The Fascinating History of Tennis

History of Tennis

Tennis, as we know it today, is listed as the fourth most popular sport in the world with an estimated 1 BILLION fans following the game. With such a large fanbase, it is no surprise that tennis may actually have ancient origins. The truly interesting aspect of the history of tennis is the fact that it is shrouded in mystery and conjecture. 

The Ancient History of Tennis

There’s evidence that cultures such as the ancient Egyptians, Romans, and Greeks may have even played games that could be considered forerunners to tennis. However, the evidence is weak, so most people trace the origins of tennis back to the middle ages. 

According to one theory, the roots of tennis date back as early as the 12th century. It is believed that French monks invented a precursor to tennis when they played a courtyard game, hitting a ball back and forth with their hands or off the courtyard walls. This game was known as Jeu de Paume, or “Game of the Palm”. Those who believe this theory also believe that the name ‘tennis’ originated from these monks: when serving the ball, they would shout “tenez”, which means “to take” in French.

The History of ‘Real’ Tennis

However, most of the evidence for the origin of the sport comes from the 16th century. It was then that a wooden frame racket laced with sheep intestines (similar to modern-day natural-gut tennis strings) was invented and used with a ball made of cork or cloth. Other than improvements in rackets, there were other differences between the medieval version and modern tennis.


The game was played differently than it is today, with the balls being hit into netted windows in indoor courts. ‘Real tennis’, as it was known, was very popular among European nobility. King Henry VIII was an avid player of real tennis. In fact, his second wife (of six!), Anne Boleyn, was actually betting on a game when she was arrested and taken to the Tower of London preceding her execution in 1536. In 1625, a royal court was built for King Charles I at Hampton Court Palace, and it still exists today!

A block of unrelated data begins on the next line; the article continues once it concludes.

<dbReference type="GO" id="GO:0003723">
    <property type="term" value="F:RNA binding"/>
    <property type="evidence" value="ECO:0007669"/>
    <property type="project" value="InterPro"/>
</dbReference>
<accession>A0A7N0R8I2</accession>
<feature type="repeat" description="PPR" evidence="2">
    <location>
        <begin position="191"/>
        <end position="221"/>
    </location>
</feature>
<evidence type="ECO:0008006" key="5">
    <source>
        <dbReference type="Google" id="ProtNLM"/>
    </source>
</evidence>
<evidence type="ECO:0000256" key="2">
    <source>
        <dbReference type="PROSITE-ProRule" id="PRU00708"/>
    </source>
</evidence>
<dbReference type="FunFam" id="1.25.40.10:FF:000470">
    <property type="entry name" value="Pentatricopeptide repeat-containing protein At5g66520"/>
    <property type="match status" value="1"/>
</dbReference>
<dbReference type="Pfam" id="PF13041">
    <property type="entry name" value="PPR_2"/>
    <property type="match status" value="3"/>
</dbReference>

Hampton Court Palace
Hampton Court Palace

The History of Lawn Tennis

During the 1700s, the popularity of tennis waned but was brought back to life in 1850 when Charles Goodyear invented the process of vulcanization, which made rubber bouncier. This vulcanized rubber was used to improve tennis balls and allowed the game to be played on grass, which paved the way for modern lawn tennis.

Although the ancient origins of tennis have little evidence, the origins of modern tennis are clearly documented. On February 23, 1874, Major Walter Wingfield was granted a patent for “A Portable Court of Playing Tennis”. Information about the patented game was printed in magazines, so people were able to read about instructions for setting up a court and the six rules of play.


The game spread like wildfire! Equipment to play was sold as a kit with a portable net for setting up a court, balls, “tennis bats”, and an instruction booklet. These kits were sold all over the world with tennis being promoted as a way to exercise. People were able to use existing croquet courts as tennis courts, so the portable kit was the perfect way to promote the game.